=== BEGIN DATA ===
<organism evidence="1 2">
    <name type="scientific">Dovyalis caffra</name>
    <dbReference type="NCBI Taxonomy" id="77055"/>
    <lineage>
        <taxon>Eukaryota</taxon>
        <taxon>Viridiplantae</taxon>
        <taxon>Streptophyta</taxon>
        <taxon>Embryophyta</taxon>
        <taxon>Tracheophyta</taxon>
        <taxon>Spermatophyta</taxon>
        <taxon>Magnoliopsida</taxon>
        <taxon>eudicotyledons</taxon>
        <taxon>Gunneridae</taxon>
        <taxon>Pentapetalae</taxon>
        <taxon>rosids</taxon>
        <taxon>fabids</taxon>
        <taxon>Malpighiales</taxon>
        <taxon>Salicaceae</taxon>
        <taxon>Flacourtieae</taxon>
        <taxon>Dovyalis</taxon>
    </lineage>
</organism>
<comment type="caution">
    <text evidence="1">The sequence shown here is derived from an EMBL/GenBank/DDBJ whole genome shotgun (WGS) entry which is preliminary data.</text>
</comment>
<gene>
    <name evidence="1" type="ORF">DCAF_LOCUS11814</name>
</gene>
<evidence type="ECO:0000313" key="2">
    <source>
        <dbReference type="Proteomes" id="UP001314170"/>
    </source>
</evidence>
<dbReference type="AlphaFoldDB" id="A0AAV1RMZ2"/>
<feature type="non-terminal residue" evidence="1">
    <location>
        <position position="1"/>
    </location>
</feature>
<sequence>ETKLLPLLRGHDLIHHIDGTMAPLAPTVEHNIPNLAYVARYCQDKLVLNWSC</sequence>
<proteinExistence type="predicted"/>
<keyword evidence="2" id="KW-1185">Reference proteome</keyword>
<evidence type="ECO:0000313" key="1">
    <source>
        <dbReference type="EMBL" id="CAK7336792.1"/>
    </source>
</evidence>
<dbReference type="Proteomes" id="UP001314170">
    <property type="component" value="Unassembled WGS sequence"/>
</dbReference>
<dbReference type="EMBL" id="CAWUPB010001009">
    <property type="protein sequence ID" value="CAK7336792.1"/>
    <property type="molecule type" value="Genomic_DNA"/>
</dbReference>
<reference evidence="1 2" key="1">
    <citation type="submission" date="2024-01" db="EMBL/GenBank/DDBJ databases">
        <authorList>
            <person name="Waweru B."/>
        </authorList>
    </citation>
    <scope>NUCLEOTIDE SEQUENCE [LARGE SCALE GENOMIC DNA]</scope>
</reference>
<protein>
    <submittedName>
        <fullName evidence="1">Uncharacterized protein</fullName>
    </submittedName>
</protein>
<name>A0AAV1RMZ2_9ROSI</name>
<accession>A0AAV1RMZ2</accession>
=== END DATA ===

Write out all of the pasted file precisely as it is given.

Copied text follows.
<organism evidence="1 2">
    <name type="scientific">Dovyalis caffra</name>
    <dbReference type="NCBI Taxonomy" id="77055"/>
    <lineage>
        <taxon>Eukaryota</taxon>
        <taxon>Viridiplantae</taxon>
        <taxon>Streptophyta</taxon>
        <taxon>Embryophyta</taxon>
        <taxon>Tracheophyta</taxon>
        <taxon>Spermatophyta</taxon>
        <taxon>Magnoliopsida</taxon>
        <taxon>eudicotyledons</taxon>
        <taxon>Gunneridae</taxon>
        <taxon>Pentapetalae</taxon>
        <taxon>rosids</taxon>
        <taxon>fabids</taxon>
        <taxon>Malpighiales</taxon>
        <taxon>Salicaceae</taxon>
        <taxon>Flacourtieae</taxon>
        <taxon>Dovyalis</taxon>
    </lineage>
</organism>
<comment type="caution">
    <text evidence="1">The sequence shown here is derived from an EMBL/GenBank/DDBJ whole genome shotgun (WGS) entry which is preliminary data.</text>
</comment>
<gene>
    <name evidence="1" type="ORF">DCAF_LOCUS11814</name>
</gene>
<evidence type="ECO:0000313" key="2">
    <source>
        <dbReference type="Proteomes" id="UP001314170"/>
    </source>
</evidence>
<dbReference type="AlphaFoldDB" id="A0AAV1RMZ2"/>
<feature type="non-terminal residue" evidence="1">
    <location>
        <position position="1"/>
    </location>
</feature>
<sequence>ETKLLPLLRGHDLIHHIDGTMAPLAPTVEHNIPNLAYVARYCQDKLVLNWSC</sequence>
<proteinExistence type="predicted"/>
<keyword evidence="2" id="KW-1185">Reference proteome</keyword>
<evidence type="ECO:0000313" key="1">
    <source>
        <dbReference type="EMBL" id="CAK7336792.1"/>
    </source>
</evidence>
<dbReference type="Proteomes" id="UP001314170">
    <property type="component" value="Unassembled WGS sequence"/>
</dbReference>
<dbReference type="EMBL" id="CAWUPB010001009">
    <property type="protein sequence ID" value="CAK7336792.1"/>
    <property type="molecule type" value="Genomic_DNA"/>
</dbReference>
<reference evidence="1 2" key="1">
    <citation type="submission" date="2024-01" db="EMBL/GenBank/DDBJ databases">
        <authorList>
            <person name="Waweru B."/>
        </authorList>
    </citation>
    <scope>NUCLEOTIDE SEQUENCE [LARGE SCALE GENOMIC DNA]</scope>
</reference>
<protein>
    <submittedName>
        <fullName evidence="1">Uncharacterized protein</fullName>
    </submittedName>
</protein>
<name>A0AAV1RMZ2_9ROSI</name>
<accession>A0AAV1RMZ2</accession>